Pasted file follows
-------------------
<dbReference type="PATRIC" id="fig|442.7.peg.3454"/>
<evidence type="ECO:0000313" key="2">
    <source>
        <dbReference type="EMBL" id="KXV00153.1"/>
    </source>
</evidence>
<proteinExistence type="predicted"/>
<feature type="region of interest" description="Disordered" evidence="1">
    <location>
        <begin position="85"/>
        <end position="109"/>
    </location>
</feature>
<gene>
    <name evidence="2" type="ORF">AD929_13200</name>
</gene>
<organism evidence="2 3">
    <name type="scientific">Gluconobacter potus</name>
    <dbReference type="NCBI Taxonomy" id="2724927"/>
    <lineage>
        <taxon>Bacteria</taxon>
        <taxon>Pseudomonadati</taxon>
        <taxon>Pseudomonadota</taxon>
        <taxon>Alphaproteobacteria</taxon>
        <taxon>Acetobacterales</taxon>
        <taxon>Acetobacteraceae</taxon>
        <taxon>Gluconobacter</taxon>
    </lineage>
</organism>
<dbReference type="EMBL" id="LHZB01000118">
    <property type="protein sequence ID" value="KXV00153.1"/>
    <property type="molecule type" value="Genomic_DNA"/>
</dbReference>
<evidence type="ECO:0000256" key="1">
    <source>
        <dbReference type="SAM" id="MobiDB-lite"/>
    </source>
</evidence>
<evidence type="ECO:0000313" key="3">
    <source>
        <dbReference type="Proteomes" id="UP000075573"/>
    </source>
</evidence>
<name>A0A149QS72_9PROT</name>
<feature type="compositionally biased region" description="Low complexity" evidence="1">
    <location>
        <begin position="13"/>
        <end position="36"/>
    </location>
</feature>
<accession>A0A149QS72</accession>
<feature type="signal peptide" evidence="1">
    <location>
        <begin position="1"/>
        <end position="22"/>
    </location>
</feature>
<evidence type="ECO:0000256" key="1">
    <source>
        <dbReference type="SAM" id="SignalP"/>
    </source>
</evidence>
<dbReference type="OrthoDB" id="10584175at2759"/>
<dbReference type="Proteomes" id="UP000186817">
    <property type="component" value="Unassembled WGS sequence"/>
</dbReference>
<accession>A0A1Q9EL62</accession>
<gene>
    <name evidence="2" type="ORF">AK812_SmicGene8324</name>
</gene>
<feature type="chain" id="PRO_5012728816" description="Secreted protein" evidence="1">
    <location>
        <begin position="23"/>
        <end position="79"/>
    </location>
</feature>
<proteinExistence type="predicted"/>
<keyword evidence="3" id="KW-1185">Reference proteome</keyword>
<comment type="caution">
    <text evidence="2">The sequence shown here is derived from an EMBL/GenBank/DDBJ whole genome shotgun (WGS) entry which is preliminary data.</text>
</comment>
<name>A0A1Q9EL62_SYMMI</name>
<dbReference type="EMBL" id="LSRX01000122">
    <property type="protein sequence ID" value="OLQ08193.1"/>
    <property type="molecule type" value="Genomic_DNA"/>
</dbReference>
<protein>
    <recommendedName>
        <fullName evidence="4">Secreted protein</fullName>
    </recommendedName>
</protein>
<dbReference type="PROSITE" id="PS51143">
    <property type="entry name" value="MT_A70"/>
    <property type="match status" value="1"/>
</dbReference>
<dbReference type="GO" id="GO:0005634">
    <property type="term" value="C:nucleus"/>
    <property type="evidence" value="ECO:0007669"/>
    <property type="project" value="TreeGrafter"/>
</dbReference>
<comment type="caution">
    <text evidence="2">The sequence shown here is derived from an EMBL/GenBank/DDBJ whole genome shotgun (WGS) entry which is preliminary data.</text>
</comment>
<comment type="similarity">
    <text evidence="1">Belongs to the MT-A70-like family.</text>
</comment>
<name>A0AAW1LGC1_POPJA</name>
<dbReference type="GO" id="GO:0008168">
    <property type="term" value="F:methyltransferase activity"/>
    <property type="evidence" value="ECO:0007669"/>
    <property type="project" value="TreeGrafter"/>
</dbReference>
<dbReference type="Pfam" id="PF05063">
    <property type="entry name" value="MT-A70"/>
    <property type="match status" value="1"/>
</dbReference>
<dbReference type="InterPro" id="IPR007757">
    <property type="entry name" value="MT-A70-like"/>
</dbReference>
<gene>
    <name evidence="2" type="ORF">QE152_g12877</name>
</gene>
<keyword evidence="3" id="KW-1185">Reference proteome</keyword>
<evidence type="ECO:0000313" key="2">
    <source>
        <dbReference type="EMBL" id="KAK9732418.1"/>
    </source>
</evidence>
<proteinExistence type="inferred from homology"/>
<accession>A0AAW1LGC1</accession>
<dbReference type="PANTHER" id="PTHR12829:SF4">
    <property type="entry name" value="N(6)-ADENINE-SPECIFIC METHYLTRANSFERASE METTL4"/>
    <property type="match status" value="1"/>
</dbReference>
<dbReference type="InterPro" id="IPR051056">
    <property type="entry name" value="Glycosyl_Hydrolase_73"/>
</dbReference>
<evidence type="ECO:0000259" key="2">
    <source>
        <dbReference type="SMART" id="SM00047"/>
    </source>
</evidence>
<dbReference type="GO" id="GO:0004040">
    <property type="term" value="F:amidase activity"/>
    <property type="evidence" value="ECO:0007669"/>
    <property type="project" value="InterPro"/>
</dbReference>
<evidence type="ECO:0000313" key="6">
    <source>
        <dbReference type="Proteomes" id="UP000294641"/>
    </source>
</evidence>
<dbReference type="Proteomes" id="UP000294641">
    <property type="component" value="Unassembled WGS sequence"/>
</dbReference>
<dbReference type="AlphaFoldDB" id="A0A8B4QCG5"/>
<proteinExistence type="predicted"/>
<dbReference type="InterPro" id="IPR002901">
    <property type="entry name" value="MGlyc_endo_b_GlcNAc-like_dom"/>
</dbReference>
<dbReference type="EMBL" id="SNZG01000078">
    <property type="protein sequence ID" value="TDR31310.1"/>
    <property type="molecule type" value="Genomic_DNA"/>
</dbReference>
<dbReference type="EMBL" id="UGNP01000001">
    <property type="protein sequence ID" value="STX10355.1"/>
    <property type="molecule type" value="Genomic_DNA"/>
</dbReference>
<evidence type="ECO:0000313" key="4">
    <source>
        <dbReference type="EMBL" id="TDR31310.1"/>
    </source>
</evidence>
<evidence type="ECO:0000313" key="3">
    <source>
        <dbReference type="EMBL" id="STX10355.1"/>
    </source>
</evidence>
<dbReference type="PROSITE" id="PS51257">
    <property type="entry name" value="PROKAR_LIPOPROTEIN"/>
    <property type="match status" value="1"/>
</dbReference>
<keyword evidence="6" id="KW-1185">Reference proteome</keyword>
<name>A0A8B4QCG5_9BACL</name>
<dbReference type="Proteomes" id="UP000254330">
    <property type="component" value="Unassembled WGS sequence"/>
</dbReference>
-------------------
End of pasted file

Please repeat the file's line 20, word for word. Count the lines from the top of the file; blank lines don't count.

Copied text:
    <lineage>